Employment in a Shape Shifting Economy
By: Staff Writer
Our economy is rapidly changing. Manufacturing jobs have moved from the United States to overseas. Retail outlets are closing at an accelerating rate. Jobs of the last century are being automated, regulated, or invented out of existence.
Economists have a term for economic change that replaces old products, inventions, processes, and jobs with new ones – creative destruction. Although we have lost jobs in manufacturing and retail, jobs in the health care and service sectors have grown. Today’s jobs require higher skill levels. Manufacturing work normally required a training investment at the beginning with basic training updates over time. This has since changed as time has developed.
Economic development and technological change is occurring at more rapid pace than ever before. The jobs of the 21st century may only exist for years as opposed to decades. Today’s working class needs to be prepared to change jobs more frequently, meeting the needs of the market.
Employers are looking for people who are able to adapt, produce results, and work as part of a team. Fortunately, we have jobs that serve as entry-level positions to give young workers their first opportunity. Fast food and customer service are among the jobs where young workers can build basic skills, acquire a college education, and move up the job ladder.
Older workers are staying in the workforce longer – for extra income or just to get out of the house. Working a few hours a week is an opportunity to stay connected with the community. Our elders do not have the retirement and pension packages that they used to. Today, part-time work supplements their retirement incomes.
Today’s working families often have both parents in the workforce. Flexible job opportunities let one parent work a few nights or the weekends, whenever they decide is best for their family. Many companies look for extra help during peak business. That is great for workers looking for short-term opportunities with little time commitment.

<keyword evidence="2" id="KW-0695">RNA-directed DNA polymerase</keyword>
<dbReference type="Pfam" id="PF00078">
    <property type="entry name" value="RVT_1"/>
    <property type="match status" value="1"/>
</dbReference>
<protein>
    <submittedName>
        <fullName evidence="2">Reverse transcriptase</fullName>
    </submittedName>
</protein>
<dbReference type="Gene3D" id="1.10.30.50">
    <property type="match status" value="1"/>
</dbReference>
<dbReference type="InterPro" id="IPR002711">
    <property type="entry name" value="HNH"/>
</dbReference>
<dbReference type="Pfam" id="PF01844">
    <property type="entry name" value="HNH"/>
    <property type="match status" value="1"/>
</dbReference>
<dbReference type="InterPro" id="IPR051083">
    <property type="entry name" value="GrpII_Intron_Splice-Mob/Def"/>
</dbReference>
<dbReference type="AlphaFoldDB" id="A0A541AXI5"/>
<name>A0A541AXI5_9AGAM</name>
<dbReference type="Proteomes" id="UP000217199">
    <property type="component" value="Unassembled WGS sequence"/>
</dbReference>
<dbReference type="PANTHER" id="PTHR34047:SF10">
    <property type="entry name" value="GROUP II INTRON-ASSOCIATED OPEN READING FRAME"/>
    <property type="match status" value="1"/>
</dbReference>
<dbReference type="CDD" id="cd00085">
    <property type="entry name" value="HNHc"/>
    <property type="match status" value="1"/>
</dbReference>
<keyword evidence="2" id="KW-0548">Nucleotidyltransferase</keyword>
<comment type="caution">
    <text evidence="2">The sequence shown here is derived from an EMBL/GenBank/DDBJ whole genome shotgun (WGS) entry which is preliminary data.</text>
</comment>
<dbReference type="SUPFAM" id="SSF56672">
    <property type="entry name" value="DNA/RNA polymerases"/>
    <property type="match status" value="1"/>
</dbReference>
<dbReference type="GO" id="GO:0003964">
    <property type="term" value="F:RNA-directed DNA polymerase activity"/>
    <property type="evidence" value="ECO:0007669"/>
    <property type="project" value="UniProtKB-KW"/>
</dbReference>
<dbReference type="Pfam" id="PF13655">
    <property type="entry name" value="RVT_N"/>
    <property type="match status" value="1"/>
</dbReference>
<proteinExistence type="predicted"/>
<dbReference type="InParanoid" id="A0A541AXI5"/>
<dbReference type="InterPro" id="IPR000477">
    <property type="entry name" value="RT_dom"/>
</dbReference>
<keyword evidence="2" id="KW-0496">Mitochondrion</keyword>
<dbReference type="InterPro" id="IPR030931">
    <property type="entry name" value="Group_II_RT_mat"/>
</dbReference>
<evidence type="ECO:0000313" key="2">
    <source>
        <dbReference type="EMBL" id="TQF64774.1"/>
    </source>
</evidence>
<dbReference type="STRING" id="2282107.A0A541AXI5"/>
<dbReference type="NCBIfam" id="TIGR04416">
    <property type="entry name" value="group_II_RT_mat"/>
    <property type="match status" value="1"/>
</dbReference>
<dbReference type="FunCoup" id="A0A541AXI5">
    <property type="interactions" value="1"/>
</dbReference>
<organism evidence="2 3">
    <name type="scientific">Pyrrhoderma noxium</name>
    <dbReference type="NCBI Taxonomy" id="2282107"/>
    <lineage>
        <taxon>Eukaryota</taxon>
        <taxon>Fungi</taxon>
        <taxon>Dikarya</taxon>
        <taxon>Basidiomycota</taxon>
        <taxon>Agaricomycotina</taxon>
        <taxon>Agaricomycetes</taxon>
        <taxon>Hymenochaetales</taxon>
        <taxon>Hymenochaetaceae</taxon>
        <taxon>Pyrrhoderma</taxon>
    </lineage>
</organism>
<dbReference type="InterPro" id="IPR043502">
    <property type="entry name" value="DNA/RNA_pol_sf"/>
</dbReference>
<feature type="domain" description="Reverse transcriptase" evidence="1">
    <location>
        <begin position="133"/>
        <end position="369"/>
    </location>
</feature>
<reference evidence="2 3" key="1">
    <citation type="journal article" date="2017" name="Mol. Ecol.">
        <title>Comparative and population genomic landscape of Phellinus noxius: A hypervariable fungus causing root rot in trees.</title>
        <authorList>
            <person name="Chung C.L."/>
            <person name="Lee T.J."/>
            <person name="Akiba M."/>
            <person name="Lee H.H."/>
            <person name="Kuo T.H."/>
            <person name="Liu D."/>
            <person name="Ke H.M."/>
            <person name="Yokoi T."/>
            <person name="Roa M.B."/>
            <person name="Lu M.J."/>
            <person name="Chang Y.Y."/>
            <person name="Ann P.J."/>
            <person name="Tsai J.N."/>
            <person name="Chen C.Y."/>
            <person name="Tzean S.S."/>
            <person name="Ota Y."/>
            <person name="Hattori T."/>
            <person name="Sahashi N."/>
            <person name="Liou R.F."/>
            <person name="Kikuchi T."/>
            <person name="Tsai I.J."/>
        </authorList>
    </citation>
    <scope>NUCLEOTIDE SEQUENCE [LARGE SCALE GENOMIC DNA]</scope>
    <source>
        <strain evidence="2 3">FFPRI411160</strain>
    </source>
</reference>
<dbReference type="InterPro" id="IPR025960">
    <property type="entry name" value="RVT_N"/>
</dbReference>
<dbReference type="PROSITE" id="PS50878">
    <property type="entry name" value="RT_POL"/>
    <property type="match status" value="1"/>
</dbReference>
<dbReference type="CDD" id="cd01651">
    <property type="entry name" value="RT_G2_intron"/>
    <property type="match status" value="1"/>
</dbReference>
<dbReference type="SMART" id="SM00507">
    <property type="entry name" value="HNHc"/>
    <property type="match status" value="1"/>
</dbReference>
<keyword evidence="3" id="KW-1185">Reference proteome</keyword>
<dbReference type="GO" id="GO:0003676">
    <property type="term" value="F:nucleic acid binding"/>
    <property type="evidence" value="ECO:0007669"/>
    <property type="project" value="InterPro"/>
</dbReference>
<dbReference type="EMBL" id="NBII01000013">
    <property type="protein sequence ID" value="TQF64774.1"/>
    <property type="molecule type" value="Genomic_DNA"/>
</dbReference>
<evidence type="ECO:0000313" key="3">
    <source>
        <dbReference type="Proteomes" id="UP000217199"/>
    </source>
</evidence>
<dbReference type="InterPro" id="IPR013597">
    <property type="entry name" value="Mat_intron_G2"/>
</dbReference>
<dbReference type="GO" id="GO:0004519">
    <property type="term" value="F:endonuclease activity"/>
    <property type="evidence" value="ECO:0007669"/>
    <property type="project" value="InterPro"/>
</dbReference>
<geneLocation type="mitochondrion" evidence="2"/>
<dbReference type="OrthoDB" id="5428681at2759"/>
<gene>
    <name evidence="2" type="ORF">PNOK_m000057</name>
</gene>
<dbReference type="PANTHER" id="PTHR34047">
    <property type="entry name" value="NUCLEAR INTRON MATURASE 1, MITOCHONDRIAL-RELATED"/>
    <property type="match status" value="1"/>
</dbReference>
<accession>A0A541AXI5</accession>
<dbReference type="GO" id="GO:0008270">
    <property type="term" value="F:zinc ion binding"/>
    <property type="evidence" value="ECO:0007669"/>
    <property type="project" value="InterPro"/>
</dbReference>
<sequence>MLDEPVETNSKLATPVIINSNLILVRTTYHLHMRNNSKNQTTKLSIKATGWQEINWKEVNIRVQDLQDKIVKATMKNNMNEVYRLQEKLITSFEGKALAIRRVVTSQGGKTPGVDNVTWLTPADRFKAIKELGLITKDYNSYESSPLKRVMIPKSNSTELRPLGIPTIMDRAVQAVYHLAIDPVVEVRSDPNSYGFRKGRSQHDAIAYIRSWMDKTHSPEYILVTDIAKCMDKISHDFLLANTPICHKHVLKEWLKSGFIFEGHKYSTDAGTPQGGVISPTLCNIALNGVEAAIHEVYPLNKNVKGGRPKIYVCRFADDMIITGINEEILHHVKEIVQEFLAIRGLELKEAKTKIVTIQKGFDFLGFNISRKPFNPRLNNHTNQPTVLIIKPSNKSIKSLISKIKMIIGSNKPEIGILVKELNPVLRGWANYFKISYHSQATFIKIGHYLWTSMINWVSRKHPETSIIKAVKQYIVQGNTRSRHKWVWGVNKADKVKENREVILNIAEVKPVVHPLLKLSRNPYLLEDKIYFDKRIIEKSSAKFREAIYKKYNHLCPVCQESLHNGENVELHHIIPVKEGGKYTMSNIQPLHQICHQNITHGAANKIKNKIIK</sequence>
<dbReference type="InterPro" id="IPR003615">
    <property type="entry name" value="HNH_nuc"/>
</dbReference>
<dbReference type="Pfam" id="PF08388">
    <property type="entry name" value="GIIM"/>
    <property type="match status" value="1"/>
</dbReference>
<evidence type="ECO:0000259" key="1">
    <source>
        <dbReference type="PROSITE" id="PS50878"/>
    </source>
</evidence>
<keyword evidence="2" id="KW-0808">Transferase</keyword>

With the advent of Uber, work opportunities that puts a few extra bucks in anyone’s pocket are on the rise. Uber embodies the benefits of creative destruction in our economy. Taxis, Public Transit, or vehicle rental demand may fall, but new jobs driving for Uber come up as a new employment opportunity.
We have seen the decline of coal jobs, but also the rise of jobs in wind and solar. Some workers have transitioned right from one sector to the other. Other workers have left coal jobs behind and moved on to new lines of employment – at times finding more satisfying employment.
College education has become a requirement for many jobs in today’s economy. Even jobs in light manufacturing and the building trades may require an associates degree or some trade school. Working a full-time job while continuing education is not easy. Job opportunities outside of full-time work with the pay and benefits that come with it need to be present for those who find that best for their short-term goals.
Internships are a mainstay of today’s job market – much like apprentice and journeymen positions of the old economic order. These internships give employees a chance to build up their experience, and typically, earn income at the same time. As the economy changes, the demands on the labor market will too.